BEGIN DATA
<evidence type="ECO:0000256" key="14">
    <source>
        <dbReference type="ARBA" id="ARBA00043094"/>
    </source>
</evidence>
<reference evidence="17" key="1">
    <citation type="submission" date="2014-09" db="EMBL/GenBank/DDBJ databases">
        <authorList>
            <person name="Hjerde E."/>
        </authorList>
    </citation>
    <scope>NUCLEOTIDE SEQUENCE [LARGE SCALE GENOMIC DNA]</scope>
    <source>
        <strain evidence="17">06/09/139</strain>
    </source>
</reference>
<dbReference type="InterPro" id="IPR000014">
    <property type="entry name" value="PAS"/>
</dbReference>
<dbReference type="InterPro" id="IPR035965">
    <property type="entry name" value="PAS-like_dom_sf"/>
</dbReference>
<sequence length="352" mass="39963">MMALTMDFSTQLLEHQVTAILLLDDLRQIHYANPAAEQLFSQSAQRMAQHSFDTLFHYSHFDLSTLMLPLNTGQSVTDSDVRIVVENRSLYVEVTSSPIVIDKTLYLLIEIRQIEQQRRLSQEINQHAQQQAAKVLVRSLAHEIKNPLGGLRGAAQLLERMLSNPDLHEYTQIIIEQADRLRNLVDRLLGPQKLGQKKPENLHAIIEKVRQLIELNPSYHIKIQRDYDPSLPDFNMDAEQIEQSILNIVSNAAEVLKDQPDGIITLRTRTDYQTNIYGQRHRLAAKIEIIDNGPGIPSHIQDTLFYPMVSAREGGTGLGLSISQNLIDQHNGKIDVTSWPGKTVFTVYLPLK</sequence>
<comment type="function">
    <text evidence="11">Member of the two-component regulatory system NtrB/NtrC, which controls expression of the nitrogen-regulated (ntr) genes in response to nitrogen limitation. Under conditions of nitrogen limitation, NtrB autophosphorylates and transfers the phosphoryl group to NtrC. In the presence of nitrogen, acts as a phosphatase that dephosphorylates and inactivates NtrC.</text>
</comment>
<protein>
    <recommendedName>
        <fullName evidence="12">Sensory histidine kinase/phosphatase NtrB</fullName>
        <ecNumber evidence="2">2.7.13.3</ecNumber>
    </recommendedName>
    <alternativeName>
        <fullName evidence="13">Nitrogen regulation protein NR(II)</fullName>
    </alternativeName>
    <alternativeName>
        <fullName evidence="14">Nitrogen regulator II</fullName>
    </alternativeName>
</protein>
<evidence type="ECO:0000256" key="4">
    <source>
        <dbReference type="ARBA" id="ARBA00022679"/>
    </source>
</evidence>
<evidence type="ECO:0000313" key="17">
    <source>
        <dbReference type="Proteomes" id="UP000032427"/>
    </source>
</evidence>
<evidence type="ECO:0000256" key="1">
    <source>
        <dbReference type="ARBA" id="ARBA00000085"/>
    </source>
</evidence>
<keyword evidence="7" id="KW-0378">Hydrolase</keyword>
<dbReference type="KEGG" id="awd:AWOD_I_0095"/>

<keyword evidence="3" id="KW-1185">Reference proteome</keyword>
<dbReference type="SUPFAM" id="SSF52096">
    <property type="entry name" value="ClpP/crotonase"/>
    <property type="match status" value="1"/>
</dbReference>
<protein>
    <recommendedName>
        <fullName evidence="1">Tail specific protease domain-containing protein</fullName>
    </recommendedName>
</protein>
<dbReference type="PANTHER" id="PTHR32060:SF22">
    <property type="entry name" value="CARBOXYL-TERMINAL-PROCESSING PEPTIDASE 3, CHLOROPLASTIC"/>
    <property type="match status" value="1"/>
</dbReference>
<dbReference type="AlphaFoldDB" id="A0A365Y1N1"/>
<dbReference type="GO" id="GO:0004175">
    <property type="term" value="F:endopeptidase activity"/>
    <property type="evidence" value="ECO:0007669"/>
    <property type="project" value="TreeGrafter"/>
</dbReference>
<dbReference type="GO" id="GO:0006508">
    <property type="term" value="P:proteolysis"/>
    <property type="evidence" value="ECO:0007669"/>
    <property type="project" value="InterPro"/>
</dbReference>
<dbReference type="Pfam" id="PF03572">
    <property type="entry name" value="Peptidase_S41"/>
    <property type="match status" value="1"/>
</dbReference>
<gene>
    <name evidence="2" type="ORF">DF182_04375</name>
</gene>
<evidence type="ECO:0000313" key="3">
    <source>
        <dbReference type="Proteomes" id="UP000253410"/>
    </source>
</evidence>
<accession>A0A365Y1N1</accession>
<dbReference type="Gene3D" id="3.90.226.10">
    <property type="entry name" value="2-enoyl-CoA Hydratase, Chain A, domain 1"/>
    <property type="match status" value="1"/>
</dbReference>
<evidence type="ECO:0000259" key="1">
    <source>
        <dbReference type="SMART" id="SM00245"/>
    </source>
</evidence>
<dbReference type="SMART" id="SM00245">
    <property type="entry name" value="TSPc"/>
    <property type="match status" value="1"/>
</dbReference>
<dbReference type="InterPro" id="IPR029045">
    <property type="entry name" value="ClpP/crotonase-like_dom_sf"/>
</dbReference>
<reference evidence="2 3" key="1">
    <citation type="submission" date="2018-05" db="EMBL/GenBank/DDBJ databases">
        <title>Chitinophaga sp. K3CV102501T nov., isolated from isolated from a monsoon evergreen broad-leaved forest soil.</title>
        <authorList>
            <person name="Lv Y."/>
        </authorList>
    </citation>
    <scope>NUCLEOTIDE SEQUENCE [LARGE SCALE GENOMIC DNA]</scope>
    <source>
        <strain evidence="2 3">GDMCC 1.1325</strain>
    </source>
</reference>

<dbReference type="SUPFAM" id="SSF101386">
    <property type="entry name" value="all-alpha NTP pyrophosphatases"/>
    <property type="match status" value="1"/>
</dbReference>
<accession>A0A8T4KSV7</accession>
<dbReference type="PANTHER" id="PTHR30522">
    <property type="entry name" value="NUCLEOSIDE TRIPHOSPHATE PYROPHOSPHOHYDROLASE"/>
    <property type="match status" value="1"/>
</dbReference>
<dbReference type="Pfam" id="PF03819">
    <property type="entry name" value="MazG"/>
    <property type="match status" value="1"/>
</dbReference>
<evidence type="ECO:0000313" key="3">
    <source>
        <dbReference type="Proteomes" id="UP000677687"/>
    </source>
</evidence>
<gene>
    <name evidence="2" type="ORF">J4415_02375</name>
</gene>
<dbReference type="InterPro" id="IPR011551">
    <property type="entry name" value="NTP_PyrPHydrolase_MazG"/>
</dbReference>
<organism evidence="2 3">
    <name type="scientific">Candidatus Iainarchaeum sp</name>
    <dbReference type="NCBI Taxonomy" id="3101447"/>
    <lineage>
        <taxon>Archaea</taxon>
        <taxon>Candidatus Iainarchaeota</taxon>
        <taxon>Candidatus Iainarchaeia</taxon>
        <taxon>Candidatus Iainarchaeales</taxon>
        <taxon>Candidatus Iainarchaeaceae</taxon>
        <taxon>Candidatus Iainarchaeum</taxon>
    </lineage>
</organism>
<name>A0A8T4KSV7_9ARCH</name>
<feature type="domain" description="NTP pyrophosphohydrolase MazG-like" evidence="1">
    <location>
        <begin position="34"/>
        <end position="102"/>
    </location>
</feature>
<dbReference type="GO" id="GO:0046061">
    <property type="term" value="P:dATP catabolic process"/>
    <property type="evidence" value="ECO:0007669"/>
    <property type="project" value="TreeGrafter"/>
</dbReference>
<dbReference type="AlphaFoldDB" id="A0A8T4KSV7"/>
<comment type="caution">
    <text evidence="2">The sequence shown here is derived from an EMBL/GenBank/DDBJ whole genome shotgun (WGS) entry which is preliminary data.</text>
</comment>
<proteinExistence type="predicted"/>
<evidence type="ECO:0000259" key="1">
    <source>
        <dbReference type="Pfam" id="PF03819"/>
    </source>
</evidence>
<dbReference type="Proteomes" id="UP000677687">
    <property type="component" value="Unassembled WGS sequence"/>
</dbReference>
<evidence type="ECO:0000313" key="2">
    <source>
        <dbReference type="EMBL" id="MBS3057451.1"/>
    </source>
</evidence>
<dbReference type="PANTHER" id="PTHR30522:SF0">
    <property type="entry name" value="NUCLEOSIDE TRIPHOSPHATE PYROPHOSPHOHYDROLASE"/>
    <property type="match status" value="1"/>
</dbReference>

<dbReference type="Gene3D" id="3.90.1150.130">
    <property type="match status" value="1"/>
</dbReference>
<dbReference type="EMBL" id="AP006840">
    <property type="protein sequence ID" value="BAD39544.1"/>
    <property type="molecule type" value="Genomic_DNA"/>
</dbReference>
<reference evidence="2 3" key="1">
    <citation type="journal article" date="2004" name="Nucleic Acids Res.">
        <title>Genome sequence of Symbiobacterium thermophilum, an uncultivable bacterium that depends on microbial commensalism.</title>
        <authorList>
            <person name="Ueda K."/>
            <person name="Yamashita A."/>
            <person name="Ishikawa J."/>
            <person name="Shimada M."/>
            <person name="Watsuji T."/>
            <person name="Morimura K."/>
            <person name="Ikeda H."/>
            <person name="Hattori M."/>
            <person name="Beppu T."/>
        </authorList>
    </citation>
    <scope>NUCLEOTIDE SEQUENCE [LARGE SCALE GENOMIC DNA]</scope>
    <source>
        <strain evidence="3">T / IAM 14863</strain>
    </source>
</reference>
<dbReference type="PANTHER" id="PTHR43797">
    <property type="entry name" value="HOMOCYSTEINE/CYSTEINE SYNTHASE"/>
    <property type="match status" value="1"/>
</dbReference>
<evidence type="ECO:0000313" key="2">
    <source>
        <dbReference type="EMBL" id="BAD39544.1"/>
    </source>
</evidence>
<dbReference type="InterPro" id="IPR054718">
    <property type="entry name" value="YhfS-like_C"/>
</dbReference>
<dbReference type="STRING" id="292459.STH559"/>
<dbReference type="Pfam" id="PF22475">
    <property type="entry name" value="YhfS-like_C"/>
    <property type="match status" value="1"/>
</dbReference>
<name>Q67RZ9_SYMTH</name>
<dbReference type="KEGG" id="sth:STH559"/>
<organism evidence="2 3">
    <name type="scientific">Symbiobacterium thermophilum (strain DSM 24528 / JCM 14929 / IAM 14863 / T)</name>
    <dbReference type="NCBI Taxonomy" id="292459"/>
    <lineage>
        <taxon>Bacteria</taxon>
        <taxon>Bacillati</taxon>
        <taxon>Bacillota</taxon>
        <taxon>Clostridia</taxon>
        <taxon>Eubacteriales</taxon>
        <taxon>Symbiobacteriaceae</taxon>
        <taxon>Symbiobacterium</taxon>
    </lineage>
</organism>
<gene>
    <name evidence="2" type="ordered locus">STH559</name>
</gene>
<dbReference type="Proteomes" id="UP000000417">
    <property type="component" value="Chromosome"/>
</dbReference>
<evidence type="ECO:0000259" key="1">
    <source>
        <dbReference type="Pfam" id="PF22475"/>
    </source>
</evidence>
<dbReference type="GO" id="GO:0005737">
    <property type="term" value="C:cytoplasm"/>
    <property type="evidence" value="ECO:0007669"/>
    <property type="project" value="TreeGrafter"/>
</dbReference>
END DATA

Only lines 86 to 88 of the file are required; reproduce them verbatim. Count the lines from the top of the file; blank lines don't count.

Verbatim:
    <name evidence="2" type="ORF">DF182_04375</name>
</gene>
<evidence type="ECO:0000313" key="3">